Dems’ exits, ’10 landscape

With Democratic Tennessee Rep. Bart Gordon having announced his retirement, the missing ingredient for a potential Republican wave year in 2010 — open seats — appears to be materializing. 

Kind of.

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Gordon is the fourth Democrat to retire, but there are actually 10 Democratic open seats, with six other Democrats quitting the House for either Senate or gubernatorial runs. And while no House Republican has announced an outright retirement, 12 of them are seeking political promotions to the Senate or statehouses. As things currently stand, there are actually more Republican open seats than Democratic ones.

But not all open seats are created equal. Of the 10 Democratic open seats, seven could be politically competitive (and possibly eight, since an open-field special election in Hawaii’s 1st congressional district will possibly pit a single Republican against at least two top-tier Democrats). Of the 12 Republican open seats, only three or four are similarly competitive. Even throwing in Republican Rep. Joseph Cao’s expected loss in the overwhelmingly Democratic Louisiana 3rd congressional district, the GOP certainly has the distinct advantage.

However, as things stand, the open-seat situation isn’t dire for Democrats — yet. In 2008, Republicans had to defend 27 open seats, compared to just six Democratic ones. Democrats picked up 13; Republicans picked up none. In 2006, Republicans defended 21 open seats, Democrats nine (plus Independent Bernie Sanders in Vermont). Democrats picked up eight, Republicans none. In the GOP’s last wave election, 1994, 31 Democrats retired or ran for other office, 22 of whom fell to the GOP.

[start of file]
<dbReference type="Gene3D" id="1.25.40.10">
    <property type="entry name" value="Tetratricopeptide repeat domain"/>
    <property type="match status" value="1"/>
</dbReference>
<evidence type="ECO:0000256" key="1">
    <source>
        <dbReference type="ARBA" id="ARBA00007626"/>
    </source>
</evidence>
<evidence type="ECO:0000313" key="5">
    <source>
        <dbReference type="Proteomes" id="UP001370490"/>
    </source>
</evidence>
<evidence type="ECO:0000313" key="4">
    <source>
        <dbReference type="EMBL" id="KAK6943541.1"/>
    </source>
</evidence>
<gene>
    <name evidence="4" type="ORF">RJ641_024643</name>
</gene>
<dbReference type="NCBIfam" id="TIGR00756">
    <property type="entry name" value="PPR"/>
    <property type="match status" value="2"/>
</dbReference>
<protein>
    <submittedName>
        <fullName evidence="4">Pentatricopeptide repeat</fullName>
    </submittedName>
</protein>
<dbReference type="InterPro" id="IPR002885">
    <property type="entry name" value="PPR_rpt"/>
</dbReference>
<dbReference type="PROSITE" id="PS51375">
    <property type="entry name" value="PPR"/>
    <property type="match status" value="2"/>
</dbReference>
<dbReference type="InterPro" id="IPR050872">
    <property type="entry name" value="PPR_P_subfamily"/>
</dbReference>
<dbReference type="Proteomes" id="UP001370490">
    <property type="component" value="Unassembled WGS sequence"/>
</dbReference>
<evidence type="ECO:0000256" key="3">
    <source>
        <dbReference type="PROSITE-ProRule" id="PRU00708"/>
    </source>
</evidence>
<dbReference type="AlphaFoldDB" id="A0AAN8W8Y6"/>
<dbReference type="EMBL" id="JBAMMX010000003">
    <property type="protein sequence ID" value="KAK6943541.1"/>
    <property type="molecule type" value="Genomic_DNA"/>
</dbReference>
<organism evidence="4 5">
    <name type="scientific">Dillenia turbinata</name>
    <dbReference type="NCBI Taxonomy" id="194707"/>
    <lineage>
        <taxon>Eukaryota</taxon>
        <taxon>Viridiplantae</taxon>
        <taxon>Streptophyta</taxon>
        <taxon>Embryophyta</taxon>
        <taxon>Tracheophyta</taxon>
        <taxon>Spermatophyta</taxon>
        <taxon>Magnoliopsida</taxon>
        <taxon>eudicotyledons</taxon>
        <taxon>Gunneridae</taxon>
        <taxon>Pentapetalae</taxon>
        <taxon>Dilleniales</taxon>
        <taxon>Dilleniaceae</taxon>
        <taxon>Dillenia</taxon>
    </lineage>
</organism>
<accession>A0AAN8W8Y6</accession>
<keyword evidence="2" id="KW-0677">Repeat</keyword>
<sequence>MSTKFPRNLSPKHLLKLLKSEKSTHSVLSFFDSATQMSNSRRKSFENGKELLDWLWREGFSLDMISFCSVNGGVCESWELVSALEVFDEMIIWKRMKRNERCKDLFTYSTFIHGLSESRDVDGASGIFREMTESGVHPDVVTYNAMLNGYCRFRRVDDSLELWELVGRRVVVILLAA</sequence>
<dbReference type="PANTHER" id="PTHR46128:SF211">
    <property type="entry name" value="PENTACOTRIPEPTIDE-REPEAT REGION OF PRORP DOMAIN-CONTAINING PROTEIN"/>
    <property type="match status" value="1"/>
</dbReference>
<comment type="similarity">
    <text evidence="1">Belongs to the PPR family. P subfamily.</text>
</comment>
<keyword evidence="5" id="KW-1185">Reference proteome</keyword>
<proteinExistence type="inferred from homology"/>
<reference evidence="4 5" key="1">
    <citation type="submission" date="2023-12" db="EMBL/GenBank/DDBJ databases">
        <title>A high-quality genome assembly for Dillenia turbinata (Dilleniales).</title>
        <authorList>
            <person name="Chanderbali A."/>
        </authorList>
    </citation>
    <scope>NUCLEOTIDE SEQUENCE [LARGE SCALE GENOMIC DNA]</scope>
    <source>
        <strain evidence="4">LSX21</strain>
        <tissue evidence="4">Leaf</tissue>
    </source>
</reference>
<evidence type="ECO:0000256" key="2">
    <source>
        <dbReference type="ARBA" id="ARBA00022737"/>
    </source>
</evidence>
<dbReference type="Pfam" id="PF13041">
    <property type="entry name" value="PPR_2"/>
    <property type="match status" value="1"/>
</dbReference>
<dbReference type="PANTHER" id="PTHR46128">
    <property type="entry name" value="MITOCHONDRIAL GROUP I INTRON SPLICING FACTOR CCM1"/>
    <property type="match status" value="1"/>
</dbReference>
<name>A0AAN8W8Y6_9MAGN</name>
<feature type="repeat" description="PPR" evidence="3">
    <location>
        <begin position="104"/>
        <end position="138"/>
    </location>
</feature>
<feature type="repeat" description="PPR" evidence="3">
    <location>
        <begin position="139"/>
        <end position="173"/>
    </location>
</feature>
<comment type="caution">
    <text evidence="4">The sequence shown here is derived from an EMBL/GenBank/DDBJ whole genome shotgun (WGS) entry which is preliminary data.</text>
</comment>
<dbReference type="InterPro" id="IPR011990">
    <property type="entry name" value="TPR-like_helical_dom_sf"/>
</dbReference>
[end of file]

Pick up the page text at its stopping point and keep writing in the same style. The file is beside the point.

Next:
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And from a practical standpoint, House Democrats will be spared having to spend money on some of these districts. Gordon’s district delivered only 37 percent of its vote to Barack Obama, and House Republicans were expected to aggressively pursue this seat. Dem cash can be better spent elsewhere, and they have far more of it. As of November’s report, the Democratic Congressional Campaign Committee had raised $48 million to the National Republican Congressional Committee’s $31 million. The DCCC was sitting on $15 million in the bank, while the NRCC had $4 million — barely enough to contest two top-tier House contests. That number will undoubtedly rise in the coming year, but House Republicans continue to operate out of a financial hole.

Then there’s the matter of the GOP’s own civil war, with an ongoing ideological purge making it difficult for moderate Republicans to survive within their own party. Indeed, such a conflict already cost Republicans an easy hold in the recent NY-23 special election. Third-party conservative challengers are expected in several top-tier races, including freshman Democratic Rep. Tom Perriello’s VA-05 — and a poll last week by conservative pollster Scott Rasmussen found that in a three-way match-up, a hypothetical “Tea Party” candidate would outpoll the GOP one, 23-18, with Democrats leading the way with 36 percent of the vote. Activists inside the Republican National Committee want to deny party funding to any Republican who fails more than three of the party’s declared principles — a litmus test so strict that even Ronald Reagan would’ve failed.

But there’s no doubt that Democrats are also in trouble, with a demoralized base unwilling to turn out for a party unable to deliver on campaign promises, and there is still time for more retirements to be announced. While 21 House members announced their retirement by the end of 2007 (similar to the 22 thus far this year), just 12 more quit in 2008. If Democrats can keep their retirements to a similar level, Republicans will lack the opportunities and resources to make the 41-seat gain necessary to take over the House.

Moulitsas is founder and publisher of Daily Kos (www.dailykos.com).